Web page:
Trollope's views aren't entirely negative, of course: she is full of admiration for much of the natural scenery she sees, and considers at least Washington, Philadelphia and New York to be very attractive cities, in their different ways. But she sees the "egalitarianism" of a society that keeps slaves and oppresses native Americans as repugnant and hypocritical, she is very scathing about the excesses of American religion, and (aptly, given the reception her book got in the US) teases Americans about the way their devotion to free speech crumbles if an outsider should venture to criticise their country. Perhaps that's not a uniquely American failing, though.

Mrs Trollope consciously tries to stick to social observation and does not get involved in detailed discussions of US politics. Her account of life in the mid-west in the 1830s makes it sound like Afghanistan under the Taliban, mutatis mutandis: American men are consistently described as ill-mannered, constantly spitting, putting their feet on the seats, gambling, and smelling of onions and whisky. They are also apparently devoted to the pursuit of the almighty dollar to the exclusion of all more aesthetic pursuits. Women are domestic drudges, tied to their kitchens and laundries because of the prejudice against working as domestic servants (by white people). If women ever go out, it is to attend endlessly long church services and revival meetings. Men and women are segregated rigorously in public places, and strict dress regulations are enforced on women (ankles may not be displayed). Pleasant diversions (theatre, art, music, education, etc.) are either banned by law, boycotted on prudish religious grounds, or avoided as a waste of time that could be employed in making money. In short, for a modern European reader seeking to have prejudices confirmed, it's a goldmine! ( )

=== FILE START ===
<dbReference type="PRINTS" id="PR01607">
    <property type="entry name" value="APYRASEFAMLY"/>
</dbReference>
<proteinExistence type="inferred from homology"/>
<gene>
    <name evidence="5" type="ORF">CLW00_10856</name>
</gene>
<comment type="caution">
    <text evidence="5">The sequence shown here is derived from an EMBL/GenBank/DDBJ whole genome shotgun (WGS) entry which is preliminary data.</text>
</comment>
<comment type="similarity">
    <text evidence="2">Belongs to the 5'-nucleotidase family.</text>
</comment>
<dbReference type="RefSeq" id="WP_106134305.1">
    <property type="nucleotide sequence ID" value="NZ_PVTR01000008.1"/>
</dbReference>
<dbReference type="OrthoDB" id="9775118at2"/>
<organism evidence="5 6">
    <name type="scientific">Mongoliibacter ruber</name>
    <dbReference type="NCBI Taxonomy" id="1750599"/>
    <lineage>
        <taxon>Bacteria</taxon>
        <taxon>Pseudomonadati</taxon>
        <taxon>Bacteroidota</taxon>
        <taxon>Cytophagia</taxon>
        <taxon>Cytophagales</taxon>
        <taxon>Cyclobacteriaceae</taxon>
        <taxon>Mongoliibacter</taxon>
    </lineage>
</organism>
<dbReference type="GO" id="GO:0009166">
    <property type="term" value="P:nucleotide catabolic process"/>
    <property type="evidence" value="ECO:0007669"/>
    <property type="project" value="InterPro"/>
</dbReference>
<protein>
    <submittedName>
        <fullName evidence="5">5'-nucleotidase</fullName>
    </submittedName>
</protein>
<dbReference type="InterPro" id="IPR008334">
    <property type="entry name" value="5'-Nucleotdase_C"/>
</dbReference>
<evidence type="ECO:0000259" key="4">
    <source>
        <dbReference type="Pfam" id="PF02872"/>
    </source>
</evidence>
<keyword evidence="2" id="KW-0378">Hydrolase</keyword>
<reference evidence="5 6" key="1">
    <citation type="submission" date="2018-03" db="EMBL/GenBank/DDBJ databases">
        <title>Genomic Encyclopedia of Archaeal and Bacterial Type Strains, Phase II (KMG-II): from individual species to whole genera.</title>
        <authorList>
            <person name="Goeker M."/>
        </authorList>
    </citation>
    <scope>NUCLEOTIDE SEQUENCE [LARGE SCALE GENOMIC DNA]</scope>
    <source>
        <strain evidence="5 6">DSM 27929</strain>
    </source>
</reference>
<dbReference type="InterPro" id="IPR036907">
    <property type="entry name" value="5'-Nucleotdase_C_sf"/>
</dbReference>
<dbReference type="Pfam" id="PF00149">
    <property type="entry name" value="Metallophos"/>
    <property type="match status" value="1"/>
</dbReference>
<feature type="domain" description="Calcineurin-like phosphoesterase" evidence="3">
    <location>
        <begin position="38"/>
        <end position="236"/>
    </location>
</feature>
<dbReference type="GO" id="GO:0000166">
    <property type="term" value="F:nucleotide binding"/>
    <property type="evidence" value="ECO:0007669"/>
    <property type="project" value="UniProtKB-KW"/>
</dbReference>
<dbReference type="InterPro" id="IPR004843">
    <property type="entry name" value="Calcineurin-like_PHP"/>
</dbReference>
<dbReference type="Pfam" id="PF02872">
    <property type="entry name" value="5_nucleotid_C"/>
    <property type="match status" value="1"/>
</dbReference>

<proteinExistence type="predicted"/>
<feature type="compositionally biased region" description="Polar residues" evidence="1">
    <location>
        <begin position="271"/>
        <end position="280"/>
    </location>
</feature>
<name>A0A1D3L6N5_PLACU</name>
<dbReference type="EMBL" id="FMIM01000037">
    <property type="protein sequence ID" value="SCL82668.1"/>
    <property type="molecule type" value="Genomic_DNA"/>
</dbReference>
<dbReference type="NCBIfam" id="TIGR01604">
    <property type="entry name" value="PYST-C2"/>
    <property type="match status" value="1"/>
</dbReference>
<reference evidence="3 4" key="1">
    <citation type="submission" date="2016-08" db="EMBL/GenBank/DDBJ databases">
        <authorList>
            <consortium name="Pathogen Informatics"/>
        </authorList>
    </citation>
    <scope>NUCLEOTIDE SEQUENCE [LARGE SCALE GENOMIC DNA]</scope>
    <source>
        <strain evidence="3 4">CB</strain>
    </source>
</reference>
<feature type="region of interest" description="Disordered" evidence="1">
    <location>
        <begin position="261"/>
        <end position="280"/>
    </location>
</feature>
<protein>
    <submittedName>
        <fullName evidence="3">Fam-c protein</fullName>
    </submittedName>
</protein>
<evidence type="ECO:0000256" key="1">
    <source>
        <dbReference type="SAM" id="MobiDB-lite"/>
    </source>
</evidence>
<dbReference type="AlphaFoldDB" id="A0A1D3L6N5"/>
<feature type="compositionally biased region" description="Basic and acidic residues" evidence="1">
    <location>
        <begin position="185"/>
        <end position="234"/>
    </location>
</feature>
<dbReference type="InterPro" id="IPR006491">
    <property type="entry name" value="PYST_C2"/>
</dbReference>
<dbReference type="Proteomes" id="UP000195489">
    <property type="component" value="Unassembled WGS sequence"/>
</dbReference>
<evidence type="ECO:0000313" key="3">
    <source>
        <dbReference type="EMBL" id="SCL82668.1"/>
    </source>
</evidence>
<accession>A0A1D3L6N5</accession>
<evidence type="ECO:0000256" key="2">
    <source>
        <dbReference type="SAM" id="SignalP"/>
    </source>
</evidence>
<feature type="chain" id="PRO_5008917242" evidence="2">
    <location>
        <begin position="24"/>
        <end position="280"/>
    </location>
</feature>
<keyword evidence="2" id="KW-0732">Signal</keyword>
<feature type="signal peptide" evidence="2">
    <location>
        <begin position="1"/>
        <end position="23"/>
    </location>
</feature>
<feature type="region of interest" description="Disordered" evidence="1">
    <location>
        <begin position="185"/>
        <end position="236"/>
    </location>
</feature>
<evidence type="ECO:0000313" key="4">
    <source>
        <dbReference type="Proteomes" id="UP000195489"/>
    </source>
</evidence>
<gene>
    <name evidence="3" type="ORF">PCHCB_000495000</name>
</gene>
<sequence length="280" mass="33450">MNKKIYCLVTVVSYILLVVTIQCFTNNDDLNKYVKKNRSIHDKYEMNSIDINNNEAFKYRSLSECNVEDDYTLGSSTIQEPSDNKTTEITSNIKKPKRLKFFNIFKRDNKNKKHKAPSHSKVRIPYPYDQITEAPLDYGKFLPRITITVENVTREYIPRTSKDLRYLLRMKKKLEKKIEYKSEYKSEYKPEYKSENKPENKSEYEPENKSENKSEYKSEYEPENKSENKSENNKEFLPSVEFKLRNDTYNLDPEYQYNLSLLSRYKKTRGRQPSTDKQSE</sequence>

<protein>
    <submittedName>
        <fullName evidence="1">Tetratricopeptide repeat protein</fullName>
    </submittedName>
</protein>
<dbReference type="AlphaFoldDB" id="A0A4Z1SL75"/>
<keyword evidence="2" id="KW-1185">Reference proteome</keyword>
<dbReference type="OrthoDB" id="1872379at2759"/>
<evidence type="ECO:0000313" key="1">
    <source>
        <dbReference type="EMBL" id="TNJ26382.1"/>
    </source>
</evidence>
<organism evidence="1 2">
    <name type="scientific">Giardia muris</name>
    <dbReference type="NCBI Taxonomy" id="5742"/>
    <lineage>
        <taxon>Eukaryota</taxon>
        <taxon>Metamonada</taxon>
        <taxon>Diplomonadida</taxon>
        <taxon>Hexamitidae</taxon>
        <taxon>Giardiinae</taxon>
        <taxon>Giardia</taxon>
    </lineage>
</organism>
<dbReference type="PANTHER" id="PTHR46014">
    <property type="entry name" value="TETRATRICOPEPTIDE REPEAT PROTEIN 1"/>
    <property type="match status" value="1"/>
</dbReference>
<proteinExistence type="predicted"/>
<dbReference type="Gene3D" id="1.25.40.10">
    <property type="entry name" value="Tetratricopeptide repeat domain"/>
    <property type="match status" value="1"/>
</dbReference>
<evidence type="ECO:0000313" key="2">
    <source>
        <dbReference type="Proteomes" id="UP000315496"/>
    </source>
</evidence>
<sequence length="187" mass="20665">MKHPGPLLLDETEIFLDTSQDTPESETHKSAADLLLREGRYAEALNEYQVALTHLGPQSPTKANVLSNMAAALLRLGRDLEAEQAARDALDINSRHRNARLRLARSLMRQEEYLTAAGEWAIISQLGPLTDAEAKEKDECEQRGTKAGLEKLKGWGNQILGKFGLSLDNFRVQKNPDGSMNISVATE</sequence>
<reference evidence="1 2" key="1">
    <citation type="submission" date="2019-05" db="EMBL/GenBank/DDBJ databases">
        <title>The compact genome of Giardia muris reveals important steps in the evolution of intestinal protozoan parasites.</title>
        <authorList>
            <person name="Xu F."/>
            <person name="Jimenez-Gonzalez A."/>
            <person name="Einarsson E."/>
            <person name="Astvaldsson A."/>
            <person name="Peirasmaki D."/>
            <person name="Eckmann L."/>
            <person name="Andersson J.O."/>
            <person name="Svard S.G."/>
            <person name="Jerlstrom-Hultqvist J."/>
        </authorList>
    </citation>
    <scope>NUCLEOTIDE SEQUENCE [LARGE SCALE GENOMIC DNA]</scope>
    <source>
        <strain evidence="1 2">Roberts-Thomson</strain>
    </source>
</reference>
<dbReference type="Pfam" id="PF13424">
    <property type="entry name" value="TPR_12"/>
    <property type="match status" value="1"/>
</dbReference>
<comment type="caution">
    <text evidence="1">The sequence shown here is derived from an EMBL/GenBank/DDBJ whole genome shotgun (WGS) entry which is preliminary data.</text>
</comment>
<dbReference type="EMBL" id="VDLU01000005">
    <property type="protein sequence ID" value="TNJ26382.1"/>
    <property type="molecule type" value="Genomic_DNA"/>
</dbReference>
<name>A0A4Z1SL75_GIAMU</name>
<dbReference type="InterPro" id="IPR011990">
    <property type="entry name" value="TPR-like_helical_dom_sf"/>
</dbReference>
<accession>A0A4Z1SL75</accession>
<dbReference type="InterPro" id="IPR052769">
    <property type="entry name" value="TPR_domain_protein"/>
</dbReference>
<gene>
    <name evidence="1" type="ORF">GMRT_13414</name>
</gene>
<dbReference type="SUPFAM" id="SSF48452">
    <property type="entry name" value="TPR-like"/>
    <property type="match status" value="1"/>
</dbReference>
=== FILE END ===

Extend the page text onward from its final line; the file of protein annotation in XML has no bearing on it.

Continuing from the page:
thorold | Dec 3, 2009 |
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Amazon.com Product Description (ISBN 0140435611, Paperback)

"I am convinced there is no writer who has so well and accurately (I need not add, so entertainingly) described [America] ... as you have done"—Dickens to Fanny Trollope, 1842